to plants where as HPS will emit a broad spectrum of light of which a big portion of frequencies are not usefull for plants and are just wasted as heat (like UV). Whereas, LEDs can have very specific frequency that are useful for plants, so that a 100% of the 100W output can all be RED light or BLUE. No wasted frequency/energy.
In other words you get more of the needed light from LED than from HPS of the same power consumption.

Thank you.
That is true,color is possible to tailor with LED's. But since many of us like to see natural colors of our plants, at least I tend to end up with white LED's whose eficciency is more or less equal to what you get with HPS. When that is said, HPS does not give nice light, white LED's give much better. But then there is the price difference and logivety. If I build the lamps from components aquired on e.g. e-bay the price of LED get aprox double the price of a cheap HPS setup. But the logivety of the LED is more variable.
So a direct comparison gets difficult. I do play around with LED but I have no plans of replacing HPS with LED at the moment. For new installations the question gets a bit different, then LED's are absolutely candidates. But not the colorful so-called grow-lights. I og for white LED's:D
LED's don't emit UV rays like HPS does. That's the kind of heat that just wasted unless you need heater for your greenhouse. If one is using HPS at the same time cooling your GH with a fan or an evaporator cooler to bring the temp down, then your wasting energy twice.

Be careful with LED just because they draw less power, 50W of LED light will burn your plants if you place them too close. Leaves will turn yellow pretty fast.
I agree, gego, HPS has other light emission. Some of the emission spectra of HPS which you can find on internet is a bit misleading because the longer wavelength is cut off. But this seems to be a better representation of HPS emission:

This is Fig. 14 of this paper (it contains emission spectra of MH and other light source, too):
Elvidge, C. D., Keith, D. M., Tuttle, B. T., & Baugh, K. E. 2010. Spectral identification of lighting type and character. Sensors, 10(4), 3961-3988.

The largest peak is at 819nm, which is infra-red, and not useful for plants (400-700nm is useful for photosynthesis). The Y-axis is in radiance, so it is power (watt) not the number of photons. I didn't know that so much energy is used for this IR range until you point it out (I think you meant IR not UV because UV emission seems to be minimal as you expect for light used near human). This is the reason why we feel HPS is warm (throws heat forward).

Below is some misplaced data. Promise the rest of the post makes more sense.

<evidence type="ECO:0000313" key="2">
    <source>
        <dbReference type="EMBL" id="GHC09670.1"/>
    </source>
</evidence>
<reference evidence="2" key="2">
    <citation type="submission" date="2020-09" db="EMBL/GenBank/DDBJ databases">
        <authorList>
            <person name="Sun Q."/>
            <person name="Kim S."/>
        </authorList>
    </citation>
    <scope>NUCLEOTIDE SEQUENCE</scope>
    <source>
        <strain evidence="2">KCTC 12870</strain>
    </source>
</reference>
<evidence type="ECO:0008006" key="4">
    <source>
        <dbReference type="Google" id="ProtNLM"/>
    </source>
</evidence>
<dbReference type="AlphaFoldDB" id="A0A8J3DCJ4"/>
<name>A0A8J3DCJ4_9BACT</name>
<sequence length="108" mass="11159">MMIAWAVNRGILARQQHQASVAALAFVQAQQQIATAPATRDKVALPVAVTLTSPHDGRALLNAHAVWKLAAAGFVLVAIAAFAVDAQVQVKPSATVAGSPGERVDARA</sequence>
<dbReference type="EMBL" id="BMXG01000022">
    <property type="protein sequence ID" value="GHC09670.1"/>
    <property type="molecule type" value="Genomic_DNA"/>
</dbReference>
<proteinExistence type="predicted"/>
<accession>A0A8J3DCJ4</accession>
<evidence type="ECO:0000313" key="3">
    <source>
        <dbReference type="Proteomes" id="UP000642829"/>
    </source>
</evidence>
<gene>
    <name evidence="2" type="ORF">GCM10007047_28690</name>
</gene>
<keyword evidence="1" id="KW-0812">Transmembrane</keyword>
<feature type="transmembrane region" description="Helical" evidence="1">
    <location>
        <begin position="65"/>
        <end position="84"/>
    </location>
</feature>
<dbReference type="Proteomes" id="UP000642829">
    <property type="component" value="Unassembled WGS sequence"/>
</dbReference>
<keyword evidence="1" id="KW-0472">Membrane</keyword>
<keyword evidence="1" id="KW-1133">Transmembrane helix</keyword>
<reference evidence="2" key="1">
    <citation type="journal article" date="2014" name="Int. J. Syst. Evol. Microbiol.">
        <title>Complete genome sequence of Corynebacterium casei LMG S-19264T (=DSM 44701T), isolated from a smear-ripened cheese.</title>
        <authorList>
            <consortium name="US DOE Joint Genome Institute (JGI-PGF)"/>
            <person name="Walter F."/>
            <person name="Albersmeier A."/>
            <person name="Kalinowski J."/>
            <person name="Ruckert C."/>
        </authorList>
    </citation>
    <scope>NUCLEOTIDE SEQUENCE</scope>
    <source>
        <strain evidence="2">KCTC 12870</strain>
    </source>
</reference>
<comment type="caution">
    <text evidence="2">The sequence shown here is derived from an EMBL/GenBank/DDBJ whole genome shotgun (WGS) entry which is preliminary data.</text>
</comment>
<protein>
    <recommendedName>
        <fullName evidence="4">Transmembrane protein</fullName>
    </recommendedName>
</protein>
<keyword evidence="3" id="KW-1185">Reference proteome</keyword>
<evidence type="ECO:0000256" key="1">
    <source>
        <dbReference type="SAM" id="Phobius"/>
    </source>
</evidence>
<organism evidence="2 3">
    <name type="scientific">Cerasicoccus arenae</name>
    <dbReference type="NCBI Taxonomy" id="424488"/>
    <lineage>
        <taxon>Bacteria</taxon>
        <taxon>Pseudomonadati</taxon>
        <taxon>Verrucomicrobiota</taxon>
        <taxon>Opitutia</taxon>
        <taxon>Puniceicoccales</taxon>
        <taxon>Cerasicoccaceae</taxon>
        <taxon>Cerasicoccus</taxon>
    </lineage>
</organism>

With LED, even white ones emit mostly visible range (and relevant for plants) (400-700nm). But this doesn't mean that LEDs give more plant relevant light (PAR) than HPS for a given input watt (at least not yet). Take a look at the "Photon efficiency" column of Table 3 of PLOS One paper I linked above. This paper is measuring only PAR (400-700nm), and the photon efficiency here doesn't consider the infrared peak of HPS. So even though HPS waste energy to IR emission, the top performing HPS is similar to the top performing LED (around 1.7 micromol/J) in terms of PAR. Most of inexpensive LEDs (excluding high quality DIY LEDs) have much lower efficiency than 1.7 micromol/J, though. The paper also has a long term cost analysis of HPS vs LED.
Hi Naoki,

This study is not geared towards plant application. HPS output is not variable. But LED can be varied to maximize the LED output to the type of light a plant needs. It this study, they are using blue LED with coating to transform some of the blue to green ang yellow. Transforming from blue to other colors will have losses and not the best way to do it. The best way to do it is to have individual LEDs for each color.
Also, all those light sources except LED run directly from a 110V or 220V outlet. LEDs run at very low voltages, (1-2.5VDC depending on how much it's driven) a big chunk of losses are coming from power supplies to step down and convert AC to DC voltage. Depending on the topology of the power supply and of course the cost, efficiency can be as low as 50% but could be designed to go up to 90%. Since LEDs are expensive, a manufacturer will usually skimp on the power supply. The good thing about LEDs are that they can be designed and tailored for plants and you really don't need a lot of power because you can bring these source very close to your plants without burning your plants. HPS needs to be placed way farther and that distance is a loss. Not to mention that if you have a big green house you may need to cool down the heat.
Gego, are you talking about the Sensors paper? I referred it just to get the HPS emission spectra, and I agree that other than the spectra, there is nothing relevant for plants.

You should take a look at the PLOS One paper I linked in the first message:

The LEDs which achieved 1.7 micromol/J are red+blue types or white+red.

Yes, monochromatic LEDs are a little bit more efficient than phosphor-based white LEDs. There is a loss during the phosphor phase. However, with the advance in the white (much bigger market, so companies put more effort there), the difference is getting smaller. With modern white COB LEDs (Cree CXB3590, CXB3070, Bridgelux Vero 29 etc), you can achieve radiant efficiency of 60% if you do DIY and underdrive. Yes, you can do the same underdriving with blue + red to increase the efficiency, but it becomes pretty tedious since you need to use lots of individual LEDs. Once you start to look into the cost comparison, underdriven white COB becomes a really attractive option to get high efficiency with low investment. This is a part of the reason that some companies of grow light are starting to migrate to this path over the traditional red+blue. If I can get decent quality monochromatic COBs (there are some sketchy ones in ebay), I would consider going back to R+B, but I'm pretty happy with Vero29 and CXA3070.